1. Wash and scrub your fridge drawer with detergent, dry, and place on a large working surface. Line a big bag inside. (You can find extra large Ziploc bags on Amazon, they are super sturdy. Without knowing that the large Ziploc bag exists, I brined my turkey in a normal turkey bag. It leaked, twice). This fridge drawer technique makes a double guarantee that it won’t make a mess, even if the marinade leaks.
  2. Remove the turkey from the package and transfer into the turkey bag, breast side down.
  3. Stuff onion, ginger and garlic into the turkey cavity. The onion is a filler here, it’s used to take up space so we can use less marinade later.
  4. Mix marinade and pour it over the turkey.
  5. Tie the turkey legs with kitchen twine, so it’s easier to flip later. Try to squeeze out as much air as you can and seal the bag.
  6. Now you can see that the marinade covers half of the turkey.
  7. You can pat crumbled paper on the bottom of the draw, so it “lifts” the bag. The marinade can then rise to cover two thirds of the turkey. Slide the fridge drawer back and marinade the turkey breast for 24 hours (or up to two days).
  8. When you’re ready to flip and marinate the other side, open the bag and rotate the turkey inside of the bag by lifting turkey legs with one hand and holding the neck part with your other hand. You can slide and flip easier this way than flipping the bag, and you’ll be less likely to poke a hole on the bag. Then, repeat the first day’s steps, pat the bag and seal. Marinate for another 24 hours.

The whole process requires a bit of effort (and he

The whole process requires a bit of effort (and helps you build your arm muscles). I did it because sauces are expensive and I don’t want to deplete my pantry just for a turkey. Of course, you can use more marinade to brine the whole bird  and let the turkey sit in your fridge the whole time without touching it.

To determine how much marinade you need for a whole bird, place the bird into the container (or fridge drawer) and add water to cover. Then take out the turkey and measure the amount of water left. The recipe below makes 4 cups (1/4 gallon or 1 liter) of marinade, so multiply the amount according to your needs.

Can You Brine a Frozen Turkey?

It’s best to brine a fresh or thawed turkey. However, if you find yourself in a pinch, you can brine and thaw your turkey at the same time. Of course, it’ll take a little more time when you start from frozen. You’ll need at least 24 hours to simultaneously thaw and brine your turkey in the fridge. Reminder: Never, ever leave a fresh or frozen turkey at room temperature for more than two hours. The turkey should be refrigerated when you’re not actively working on it. 

Whats The Easiest And Cleanest Way To Brine A Turkey?

Honestly, I find brining a turkey to be a life-saver several days before Thanksgiving or Christmas. After all, refrigerator space is limited, so I want to move the turkey out for other items.

Therefore I always brine the turkey in a cooler. I wash the cooler. Mix the brine in it. Then submerge the turkey in the brine and cover it with ice. It can stay in the cooler for several days, leaving more room in the fridge for pies and side dishes.

You can even dry the turkey in the cooler, resting on ice.

When I’m done with the cooler, I simply dump the brine in the garden, spray the cooler with a disinfectant kitchen cleaner, and spray the cooler out with the hose. Simple.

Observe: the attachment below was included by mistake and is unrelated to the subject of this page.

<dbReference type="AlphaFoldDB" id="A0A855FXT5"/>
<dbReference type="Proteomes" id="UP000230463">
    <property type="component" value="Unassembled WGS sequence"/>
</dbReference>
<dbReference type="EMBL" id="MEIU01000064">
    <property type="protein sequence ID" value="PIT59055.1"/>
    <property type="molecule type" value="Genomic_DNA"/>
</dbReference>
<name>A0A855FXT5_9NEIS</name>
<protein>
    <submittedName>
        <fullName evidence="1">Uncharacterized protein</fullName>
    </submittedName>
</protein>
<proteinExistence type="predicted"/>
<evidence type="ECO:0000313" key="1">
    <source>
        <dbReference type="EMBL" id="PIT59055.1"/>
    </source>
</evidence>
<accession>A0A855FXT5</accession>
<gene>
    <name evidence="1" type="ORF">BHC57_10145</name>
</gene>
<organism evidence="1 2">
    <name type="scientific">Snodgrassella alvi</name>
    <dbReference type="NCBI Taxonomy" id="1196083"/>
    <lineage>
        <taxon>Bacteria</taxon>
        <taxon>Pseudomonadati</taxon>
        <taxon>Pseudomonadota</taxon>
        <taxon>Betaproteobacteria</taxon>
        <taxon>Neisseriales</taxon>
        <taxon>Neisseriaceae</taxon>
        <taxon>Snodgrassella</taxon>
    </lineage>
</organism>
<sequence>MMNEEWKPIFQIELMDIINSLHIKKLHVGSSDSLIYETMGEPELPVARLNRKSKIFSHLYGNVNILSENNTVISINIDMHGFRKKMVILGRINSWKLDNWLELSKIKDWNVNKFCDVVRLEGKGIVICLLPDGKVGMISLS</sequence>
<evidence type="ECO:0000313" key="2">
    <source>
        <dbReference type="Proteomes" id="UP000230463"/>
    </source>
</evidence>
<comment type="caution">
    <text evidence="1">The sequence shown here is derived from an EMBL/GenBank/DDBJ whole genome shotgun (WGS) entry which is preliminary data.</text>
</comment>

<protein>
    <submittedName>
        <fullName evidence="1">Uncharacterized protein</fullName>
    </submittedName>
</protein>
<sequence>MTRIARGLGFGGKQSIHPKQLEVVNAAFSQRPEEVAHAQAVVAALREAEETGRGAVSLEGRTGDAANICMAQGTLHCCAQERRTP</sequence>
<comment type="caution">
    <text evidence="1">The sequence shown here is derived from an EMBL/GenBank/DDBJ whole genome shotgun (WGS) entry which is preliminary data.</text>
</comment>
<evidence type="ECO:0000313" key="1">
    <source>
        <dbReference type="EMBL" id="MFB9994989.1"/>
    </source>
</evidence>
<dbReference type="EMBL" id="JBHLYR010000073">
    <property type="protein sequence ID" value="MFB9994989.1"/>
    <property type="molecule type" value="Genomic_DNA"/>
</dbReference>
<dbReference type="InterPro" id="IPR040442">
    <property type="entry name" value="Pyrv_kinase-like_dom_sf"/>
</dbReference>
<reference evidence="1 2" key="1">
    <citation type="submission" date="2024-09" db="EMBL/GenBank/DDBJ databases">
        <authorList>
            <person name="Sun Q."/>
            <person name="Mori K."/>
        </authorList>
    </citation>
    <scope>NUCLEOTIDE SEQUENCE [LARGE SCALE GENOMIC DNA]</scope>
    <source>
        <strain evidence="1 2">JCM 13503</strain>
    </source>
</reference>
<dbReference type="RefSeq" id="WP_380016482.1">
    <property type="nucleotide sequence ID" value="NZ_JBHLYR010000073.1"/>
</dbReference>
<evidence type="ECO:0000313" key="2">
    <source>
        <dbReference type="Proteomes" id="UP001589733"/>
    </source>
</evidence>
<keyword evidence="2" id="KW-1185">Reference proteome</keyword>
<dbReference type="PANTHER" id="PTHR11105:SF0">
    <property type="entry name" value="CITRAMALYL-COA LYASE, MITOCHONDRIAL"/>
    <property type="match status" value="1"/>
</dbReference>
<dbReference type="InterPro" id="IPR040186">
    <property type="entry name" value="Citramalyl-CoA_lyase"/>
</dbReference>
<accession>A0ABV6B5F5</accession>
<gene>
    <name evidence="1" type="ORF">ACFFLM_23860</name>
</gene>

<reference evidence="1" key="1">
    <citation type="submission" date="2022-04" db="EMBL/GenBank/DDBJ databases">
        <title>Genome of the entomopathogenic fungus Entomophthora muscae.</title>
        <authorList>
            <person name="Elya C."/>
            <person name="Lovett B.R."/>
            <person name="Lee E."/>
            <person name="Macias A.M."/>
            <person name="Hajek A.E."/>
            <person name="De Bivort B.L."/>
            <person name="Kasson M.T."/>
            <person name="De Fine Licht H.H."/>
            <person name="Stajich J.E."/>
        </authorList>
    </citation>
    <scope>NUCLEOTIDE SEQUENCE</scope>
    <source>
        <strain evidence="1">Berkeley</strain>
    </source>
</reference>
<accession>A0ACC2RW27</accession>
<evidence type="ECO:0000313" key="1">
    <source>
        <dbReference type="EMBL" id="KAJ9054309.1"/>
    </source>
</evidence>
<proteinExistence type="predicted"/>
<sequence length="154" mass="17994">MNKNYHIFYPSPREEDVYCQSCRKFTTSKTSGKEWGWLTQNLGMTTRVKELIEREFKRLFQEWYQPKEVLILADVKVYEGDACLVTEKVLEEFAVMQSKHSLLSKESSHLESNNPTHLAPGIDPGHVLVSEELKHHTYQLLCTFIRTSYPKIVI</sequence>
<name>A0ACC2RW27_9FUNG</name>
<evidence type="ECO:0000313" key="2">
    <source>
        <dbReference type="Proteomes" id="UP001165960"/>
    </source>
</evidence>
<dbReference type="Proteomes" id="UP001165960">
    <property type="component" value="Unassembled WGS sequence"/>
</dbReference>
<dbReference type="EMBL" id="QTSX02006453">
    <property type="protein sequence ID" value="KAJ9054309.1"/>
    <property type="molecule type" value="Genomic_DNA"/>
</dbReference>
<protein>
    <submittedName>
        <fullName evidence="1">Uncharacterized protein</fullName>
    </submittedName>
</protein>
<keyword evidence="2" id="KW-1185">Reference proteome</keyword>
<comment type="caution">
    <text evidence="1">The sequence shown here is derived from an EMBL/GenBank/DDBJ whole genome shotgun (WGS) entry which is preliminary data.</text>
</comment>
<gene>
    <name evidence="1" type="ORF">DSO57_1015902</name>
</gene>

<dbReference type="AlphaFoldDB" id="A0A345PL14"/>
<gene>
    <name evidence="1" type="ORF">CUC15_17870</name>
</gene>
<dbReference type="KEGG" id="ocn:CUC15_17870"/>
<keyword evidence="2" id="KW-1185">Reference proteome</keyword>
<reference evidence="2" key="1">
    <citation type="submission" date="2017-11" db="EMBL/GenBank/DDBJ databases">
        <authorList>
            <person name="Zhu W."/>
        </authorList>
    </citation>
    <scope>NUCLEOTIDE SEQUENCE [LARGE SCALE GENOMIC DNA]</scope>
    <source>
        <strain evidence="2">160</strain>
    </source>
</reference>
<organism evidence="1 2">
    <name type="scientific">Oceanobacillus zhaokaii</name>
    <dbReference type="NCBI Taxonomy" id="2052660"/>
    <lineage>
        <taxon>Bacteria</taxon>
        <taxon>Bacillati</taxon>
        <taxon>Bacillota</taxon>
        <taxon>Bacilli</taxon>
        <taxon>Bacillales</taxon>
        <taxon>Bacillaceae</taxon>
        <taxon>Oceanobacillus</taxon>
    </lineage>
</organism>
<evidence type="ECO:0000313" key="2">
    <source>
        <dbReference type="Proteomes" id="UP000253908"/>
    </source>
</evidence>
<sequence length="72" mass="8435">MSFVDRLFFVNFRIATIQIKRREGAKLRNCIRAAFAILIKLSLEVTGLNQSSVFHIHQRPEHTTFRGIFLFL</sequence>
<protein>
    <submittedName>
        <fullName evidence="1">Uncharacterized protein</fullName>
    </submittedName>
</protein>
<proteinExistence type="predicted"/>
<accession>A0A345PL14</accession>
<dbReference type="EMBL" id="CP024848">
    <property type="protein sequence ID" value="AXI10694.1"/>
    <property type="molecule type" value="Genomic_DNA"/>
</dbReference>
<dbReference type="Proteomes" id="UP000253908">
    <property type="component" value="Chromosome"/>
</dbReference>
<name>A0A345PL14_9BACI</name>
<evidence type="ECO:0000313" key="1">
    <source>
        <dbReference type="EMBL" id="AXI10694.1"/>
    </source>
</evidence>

Things You’ll Need

  • Measuring cups and spoons
  • Large pot
  • Spoon
  • 5 US gal (19 l) food-safe cooler or bucket with lid
  • Roasting pan
  • Paper towels
  • Instant-read meat thermometer
  • Oven mitts
  • Aluminum foil

Cooking Brined Turkey in the Oven

Roasting your Thanksgiving masterpiece in the oven is the most popular and conventional. But chances are turkey isn’t the only thing you’re cooking for the holidays, and it could use some good wood-fired flavor more than that sweet potato casserole.

For crispier skin, cover your turkey with foil and bake at 375 to 400 degrees Fahrenheit until the internal temperature reaches 155 degrees. Then uncover and cook at 450 degrees until the temperature clears about 160 when it’s time to take it out of the oven and let it rest.

Cooking times vary depending on the oven and size of the bird, but you can figure it will be about 15 minutes per pound roasting at 325 degrees Fahrenheit. When you take the temperature, make sure your thermometer is entering a thicker cut of meat, such as the breast.

Take a look at a few Traeger turkey recipes for the best inspiration and techniques — we recommend starting with our Traditional Thanksgiving Turkey, Herb-Roasted Turkey, or Ultimate Smoked Turkey.

Should I Brine My Thanksgiving Turkey?

In short, YES you should always brine your turkey. It makes a huge difference in taste and texture.

I have heard many arguments over the years that brining isn’t worth the time and effort. Or that it doesn’t really enhance the flavor of the bird. But after roasting well over 50 turkeys in my lifetime, I can firmly state, brining makes all the difference.

In fact, every time I try a different method of preparing my turkey, I’m always disappointed. Always.

In my opinion, a simple brined turkey, without any extra seasoning, stuffing, or glamor is always the ultimate winner at any holiday gathering.

Hawaiian Turkey Brine

The Spruce / Cara Cormack

Fruit and fruit juices are a common way to tenderize meat, and peels and seeds are used in many cultures to infuse flavor into meats, but also to make tough cuts of meat softer and juicier. For our Hawaiian brine, you need pineapple, sugar, soy sauce, maple syrup, dry herbs, and garlic.

Mix and use! This fruity and tropical concoction is great on poultry and adds a lively tang to your holiday bird. Add chunks of raw pineapple and onions into the bird cavity while cooking for extra fragrance and flavor.